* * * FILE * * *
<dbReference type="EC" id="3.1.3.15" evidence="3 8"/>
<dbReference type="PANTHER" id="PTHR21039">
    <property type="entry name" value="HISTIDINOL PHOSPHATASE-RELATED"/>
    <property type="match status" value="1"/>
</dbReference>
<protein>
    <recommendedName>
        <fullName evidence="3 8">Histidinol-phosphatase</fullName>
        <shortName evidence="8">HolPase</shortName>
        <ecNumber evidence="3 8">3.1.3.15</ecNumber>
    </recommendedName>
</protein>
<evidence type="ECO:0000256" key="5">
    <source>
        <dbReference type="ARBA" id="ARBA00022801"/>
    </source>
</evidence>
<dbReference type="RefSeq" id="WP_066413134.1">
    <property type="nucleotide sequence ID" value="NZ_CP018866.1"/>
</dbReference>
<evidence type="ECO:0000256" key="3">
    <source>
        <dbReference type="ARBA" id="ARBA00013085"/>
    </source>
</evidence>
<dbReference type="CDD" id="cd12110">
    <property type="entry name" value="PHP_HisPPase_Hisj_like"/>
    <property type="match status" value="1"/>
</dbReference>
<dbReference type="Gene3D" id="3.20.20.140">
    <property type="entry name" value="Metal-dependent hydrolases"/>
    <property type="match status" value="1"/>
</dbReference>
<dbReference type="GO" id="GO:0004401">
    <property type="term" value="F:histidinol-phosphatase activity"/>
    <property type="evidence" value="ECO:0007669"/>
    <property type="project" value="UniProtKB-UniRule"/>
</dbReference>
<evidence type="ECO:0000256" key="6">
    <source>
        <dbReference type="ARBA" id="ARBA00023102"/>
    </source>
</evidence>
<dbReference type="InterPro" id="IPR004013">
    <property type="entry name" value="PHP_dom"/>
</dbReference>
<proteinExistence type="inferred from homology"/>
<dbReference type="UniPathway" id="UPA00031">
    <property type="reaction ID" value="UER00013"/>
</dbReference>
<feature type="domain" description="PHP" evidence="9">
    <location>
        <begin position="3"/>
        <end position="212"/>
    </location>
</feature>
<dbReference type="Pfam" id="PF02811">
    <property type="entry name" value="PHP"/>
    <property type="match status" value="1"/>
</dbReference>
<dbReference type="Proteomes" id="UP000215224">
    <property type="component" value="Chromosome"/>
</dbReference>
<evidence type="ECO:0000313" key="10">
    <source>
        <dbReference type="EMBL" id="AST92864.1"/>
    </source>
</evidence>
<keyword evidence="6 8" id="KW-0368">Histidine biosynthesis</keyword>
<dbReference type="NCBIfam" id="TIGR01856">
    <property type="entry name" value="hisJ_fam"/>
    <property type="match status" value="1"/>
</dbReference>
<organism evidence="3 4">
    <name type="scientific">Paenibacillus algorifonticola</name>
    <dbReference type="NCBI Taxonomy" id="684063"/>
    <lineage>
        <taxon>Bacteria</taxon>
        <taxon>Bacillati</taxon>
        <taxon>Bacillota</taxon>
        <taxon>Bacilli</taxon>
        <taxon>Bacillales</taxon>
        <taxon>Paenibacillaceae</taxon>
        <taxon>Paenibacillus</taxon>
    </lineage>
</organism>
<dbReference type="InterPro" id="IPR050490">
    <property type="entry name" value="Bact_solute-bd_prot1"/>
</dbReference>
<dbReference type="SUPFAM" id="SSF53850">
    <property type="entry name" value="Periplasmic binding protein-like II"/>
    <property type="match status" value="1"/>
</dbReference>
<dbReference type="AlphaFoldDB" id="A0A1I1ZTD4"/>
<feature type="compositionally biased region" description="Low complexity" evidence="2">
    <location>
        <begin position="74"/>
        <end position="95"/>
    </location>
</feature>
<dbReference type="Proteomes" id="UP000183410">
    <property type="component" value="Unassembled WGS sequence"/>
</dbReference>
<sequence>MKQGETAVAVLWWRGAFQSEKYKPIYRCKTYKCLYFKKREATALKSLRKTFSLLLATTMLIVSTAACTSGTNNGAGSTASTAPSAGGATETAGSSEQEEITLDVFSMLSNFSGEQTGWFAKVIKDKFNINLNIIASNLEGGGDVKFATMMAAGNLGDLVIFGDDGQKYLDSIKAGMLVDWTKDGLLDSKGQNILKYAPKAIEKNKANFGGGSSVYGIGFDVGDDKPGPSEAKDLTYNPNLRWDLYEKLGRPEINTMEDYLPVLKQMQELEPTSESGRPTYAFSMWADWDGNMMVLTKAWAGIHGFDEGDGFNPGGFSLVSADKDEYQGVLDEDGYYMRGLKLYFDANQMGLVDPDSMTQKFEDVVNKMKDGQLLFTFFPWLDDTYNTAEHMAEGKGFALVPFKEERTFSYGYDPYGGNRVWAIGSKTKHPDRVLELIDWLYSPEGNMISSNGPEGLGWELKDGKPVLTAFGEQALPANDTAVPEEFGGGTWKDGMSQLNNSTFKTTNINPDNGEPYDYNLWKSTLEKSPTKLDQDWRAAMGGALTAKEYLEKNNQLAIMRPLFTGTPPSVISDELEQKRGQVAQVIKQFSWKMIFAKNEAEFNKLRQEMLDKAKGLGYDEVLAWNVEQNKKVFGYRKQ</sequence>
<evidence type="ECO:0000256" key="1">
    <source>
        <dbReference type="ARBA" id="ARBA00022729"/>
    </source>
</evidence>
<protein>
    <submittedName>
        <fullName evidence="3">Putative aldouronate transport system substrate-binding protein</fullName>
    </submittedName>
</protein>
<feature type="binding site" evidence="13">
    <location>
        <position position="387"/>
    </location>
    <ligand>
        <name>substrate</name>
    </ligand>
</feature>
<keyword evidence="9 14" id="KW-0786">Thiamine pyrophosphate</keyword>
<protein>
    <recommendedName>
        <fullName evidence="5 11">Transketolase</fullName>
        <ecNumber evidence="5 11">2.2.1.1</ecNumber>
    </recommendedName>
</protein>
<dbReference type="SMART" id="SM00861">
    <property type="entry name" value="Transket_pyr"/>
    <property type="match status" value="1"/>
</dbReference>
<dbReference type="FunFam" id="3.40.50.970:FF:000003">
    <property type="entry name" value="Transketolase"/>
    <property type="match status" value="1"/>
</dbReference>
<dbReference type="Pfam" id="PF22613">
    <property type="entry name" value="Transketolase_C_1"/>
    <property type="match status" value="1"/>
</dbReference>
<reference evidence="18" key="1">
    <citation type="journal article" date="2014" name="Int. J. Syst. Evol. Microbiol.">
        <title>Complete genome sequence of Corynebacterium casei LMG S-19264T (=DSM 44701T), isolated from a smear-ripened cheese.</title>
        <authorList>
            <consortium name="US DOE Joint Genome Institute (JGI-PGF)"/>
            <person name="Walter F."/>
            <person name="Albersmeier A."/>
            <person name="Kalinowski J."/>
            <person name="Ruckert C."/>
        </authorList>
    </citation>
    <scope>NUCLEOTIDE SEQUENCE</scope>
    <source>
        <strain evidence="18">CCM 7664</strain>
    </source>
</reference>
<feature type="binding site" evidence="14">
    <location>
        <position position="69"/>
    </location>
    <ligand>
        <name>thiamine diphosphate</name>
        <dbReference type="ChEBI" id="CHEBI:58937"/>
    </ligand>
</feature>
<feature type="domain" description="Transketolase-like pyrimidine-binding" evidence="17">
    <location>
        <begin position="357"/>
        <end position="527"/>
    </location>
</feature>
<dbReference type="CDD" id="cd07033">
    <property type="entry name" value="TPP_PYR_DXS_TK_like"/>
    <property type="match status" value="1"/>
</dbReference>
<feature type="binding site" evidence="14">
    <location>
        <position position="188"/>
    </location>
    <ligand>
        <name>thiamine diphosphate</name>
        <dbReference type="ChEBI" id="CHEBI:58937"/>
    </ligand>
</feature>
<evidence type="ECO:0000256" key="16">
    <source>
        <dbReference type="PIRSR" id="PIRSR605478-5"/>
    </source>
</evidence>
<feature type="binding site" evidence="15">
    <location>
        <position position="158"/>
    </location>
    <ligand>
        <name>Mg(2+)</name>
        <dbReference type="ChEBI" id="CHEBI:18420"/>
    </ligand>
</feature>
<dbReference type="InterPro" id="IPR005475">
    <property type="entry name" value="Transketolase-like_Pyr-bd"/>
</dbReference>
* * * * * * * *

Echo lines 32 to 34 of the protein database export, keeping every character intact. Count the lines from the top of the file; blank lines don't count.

    <property type="match status" value="1"/>
</dbReference>
<dbReference type="GO" id="GO:0004401">